PHIL CAMPBELL, Ala. (WAFF) - Franklin County will begin classes in just under two weeks. While the district has a reopening plan in place - the number one goal is keeping students and teachers safe during uncertain times.
When the school bell rings students and teachers will walk the halls of Phil Campbell school again for the first time since doors closed in March.
“It’s been a very difficult time. Not having elementary school kids in school since March has been completely different for all of us,” said Phil Campbell Elementary School Principal Jennifer Warhurst.
Franklin County Schools start back on August 20th with two options for learning.
“We do have an in-person traditional setting for students to come to. We also have a remote learning from home,” said Warhurst.
Students - both elementary and high school - will be required to commit *9 weeks to remote learning if that is the option they choose. Just like in-person students, they too will be held accountable to completing work by deadlines. Phil Campbell High School Principal Darit Riddle says according to school registration numbers more students are opting for in-class learning.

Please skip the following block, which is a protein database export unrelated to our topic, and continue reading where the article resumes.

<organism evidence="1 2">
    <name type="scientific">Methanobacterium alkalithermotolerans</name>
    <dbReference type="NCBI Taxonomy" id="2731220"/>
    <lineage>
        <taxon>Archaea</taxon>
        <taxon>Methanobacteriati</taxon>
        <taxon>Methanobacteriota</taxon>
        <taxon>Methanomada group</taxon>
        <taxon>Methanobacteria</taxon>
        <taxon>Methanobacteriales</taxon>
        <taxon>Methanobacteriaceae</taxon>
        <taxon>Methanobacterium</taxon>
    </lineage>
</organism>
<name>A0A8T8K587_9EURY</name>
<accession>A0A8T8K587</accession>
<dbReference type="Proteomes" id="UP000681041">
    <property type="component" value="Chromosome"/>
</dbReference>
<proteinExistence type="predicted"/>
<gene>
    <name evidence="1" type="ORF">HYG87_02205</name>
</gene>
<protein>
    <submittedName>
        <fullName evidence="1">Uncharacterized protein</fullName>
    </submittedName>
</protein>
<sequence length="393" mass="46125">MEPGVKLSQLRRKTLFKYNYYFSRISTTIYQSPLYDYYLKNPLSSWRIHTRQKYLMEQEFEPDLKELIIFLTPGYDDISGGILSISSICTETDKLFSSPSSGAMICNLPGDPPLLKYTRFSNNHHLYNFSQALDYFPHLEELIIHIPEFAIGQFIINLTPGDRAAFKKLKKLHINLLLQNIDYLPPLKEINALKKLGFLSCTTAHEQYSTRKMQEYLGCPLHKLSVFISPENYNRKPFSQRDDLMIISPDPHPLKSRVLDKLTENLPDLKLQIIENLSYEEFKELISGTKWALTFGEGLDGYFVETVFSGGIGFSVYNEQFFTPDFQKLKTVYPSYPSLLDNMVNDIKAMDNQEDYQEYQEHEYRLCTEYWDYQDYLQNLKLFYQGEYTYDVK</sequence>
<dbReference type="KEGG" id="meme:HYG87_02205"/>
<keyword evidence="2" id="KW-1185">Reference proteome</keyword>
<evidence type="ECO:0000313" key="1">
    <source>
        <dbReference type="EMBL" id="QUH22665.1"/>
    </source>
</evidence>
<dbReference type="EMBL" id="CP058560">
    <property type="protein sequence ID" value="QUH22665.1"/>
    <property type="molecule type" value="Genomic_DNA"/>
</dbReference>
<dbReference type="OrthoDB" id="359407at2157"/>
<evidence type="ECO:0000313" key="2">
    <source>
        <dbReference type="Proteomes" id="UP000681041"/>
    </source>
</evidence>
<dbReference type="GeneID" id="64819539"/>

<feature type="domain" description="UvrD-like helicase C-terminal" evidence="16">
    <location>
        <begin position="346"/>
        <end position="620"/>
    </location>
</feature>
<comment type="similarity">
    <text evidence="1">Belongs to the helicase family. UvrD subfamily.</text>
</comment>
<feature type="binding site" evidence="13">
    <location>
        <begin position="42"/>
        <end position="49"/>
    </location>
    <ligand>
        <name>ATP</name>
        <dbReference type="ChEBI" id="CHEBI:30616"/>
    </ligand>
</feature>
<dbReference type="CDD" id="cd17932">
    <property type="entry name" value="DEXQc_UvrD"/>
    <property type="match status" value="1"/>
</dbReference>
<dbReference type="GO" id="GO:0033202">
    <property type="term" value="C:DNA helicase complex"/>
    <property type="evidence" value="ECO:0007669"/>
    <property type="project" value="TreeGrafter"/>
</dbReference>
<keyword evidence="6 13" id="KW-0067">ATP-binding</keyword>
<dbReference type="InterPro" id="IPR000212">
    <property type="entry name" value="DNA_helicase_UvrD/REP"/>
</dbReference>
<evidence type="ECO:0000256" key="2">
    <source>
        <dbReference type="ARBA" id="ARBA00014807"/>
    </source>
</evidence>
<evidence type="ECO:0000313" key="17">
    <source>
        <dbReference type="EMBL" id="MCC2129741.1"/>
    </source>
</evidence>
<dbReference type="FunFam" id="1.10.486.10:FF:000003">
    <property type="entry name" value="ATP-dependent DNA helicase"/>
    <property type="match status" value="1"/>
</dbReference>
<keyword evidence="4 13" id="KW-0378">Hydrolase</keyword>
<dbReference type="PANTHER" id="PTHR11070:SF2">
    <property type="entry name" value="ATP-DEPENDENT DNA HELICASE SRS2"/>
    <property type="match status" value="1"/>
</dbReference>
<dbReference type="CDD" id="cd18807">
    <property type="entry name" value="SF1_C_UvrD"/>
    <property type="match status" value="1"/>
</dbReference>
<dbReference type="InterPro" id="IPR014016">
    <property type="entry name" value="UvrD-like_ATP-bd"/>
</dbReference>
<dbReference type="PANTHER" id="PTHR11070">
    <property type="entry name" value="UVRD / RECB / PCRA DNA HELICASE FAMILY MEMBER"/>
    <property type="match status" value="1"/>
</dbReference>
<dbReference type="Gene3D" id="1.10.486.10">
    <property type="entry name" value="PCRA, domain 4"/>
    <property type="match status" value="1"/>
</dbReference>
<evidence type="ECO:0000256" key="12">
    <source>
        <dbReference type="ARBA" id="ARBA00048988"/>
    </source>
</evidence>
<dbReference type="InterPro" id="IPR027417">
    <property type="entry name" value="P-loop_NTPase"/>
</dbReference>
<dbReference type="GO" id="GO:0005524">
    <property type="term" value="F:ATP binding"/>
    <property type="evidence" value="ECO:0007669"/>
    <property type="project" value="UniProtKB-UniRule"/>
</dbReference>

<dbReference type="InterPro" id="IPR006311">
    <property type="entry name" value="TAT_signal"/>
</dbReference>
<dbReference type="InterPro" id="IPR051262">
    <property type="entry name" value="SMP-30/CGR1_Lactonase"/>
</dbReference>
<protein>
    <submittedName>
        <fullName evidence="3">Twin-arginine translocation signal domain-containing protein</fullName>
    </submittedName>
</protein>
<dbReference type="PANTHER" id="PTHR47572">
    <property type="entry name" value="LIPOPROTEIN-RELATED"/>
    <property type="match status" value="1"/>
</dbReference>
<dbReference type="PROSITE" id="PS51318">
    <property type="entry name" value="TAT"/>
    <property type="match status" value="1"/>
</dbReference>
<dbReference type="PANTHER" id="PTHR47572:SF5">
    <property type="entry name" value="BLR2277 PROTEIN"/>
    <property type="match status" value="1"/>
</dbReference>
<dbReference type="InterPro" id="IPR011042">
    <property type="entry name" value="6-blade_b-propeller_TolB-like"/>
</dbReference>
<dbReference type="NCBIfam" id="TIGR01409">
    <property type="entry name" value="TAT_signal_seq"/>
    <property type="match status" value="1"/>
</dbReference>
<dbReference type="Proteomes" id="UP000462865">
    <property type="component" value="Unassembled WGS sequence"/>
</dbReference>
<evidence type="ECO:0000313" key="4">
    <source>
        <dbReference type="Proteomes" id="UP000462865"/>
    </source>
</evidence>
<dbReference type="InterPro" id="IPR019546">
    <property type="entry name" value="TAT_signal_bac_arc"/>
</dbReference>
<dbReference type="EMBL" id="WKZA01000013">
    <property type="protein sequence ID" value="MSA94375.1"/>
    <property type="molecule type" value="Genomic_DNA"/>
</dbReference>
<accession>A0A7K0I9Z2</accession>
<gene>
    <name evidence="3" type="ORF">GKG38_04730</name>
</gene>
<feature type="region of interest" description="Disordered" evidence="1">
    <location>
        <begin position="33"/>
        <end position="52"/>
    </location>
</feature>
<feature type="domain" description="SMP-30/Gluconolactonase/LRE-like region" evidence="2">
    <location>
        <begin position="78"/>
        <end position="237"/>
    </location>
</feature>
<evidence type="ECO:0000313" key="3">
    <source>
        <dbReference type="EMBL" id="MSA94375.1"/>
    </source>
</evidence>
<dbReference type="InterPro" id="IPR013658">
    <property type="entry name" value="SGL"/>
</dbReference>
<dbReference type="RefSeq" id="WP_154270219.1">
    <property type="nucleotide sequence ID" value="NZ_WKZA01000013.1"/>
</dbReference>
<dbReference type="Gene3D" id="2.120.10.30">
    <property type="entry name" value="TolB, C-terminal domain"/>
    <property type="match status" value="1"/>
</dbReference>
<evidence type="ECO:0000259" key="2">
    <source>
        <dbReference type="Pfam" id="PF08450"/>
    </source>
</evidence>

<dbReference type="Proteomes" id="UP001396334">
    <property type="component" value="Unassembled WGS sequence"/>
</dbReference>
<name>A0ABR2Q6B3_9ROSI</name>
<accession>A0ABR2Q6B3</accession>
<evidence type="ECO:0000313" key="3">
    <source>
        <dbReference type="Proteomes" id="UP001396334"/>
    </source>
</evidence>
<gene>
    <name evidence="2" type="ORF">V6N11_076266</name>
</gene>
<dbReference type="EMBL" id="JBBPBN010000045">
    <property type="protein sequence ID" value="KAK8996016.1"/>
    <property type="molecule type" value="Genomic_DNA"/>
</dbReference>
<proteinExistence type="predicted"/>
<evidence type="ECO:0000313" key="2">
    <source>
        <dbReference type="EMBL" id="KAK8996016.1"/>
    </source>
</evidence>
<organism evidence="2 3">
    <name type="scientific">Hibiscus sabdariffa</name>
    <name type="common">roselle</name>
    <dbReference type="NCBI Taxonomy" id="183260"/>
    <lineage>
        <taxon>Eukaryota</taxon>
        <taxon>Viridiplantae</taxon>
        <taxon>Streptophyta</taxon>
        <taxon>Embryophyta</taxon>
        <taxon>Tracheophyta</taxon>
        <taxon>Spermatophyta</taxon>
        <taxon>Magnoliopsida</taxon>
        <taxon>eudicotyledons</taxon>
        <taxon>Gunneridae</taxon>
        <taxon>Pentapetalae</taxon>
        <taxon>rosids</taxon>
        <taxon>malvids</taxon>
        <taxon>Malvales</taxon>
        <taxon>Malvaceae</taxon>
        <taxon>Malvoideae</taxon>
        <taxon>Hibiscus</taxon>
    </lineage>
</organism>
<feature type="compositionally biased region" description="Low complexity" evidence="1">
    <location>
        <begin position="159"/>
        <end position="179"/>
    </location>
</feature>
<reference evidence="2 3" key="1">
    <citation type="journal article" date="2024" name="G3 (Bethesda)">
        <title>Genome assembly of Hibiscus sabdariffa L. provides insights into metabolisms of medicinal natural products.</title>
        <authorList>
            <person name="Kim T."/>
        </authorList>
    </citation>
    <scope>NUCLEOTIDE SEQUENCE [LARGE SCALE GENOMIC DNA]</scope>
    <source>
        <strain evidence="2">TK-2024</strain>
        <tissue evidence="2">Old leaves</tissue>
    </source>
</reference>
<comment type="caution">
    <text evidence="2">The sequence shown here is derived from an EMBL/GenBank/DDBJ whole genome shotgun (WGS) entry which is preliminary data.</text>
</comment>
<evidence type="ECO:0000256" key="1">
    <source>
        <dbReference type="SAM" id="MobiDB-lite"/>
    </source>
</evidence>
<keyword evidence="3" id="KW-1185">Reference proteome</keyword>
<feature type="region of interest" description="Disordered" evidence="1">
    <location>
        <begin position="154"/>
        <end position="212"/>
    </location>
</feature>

“Kids are that anxious to get back whether they admit it or not they want to be in school. I think they want to get back to see their friends, get back to some normalcy that hasn’t gone on since March,” said Riddle.
Desks have sat empty for months. Lockers haven’t been opened since schools let out in the spring.
That all changes this month. Teachers are working hard in their classrooms. The janitorial staff is busy too. They’re in charge of making sure every surface is clean and sanitized.
“We actually got to hire another custodian so we’ll have more members on staff to help clean. In between each class do the best we can to keep things clean. We’re excited to get back. We’ll go day-by-day see what we can do and hopefully just get back to normal,” said Riddle.
Normal - or perhaps a "new" normal as schools do the best they can to navigate a pandemic while making sure students get the best education possible.
Franklin County schools also plan to practice social distancing. They hope by adjusting lunch schedules and class dismissal times that will help keep any potential coronavirus cases out of schools.
As for buses, they will be sanitized after all routes have been completed in the morning and afternoon. Each bus will have a hand sanitizer station.
Every student will be required to use the station when getting on and off the bus.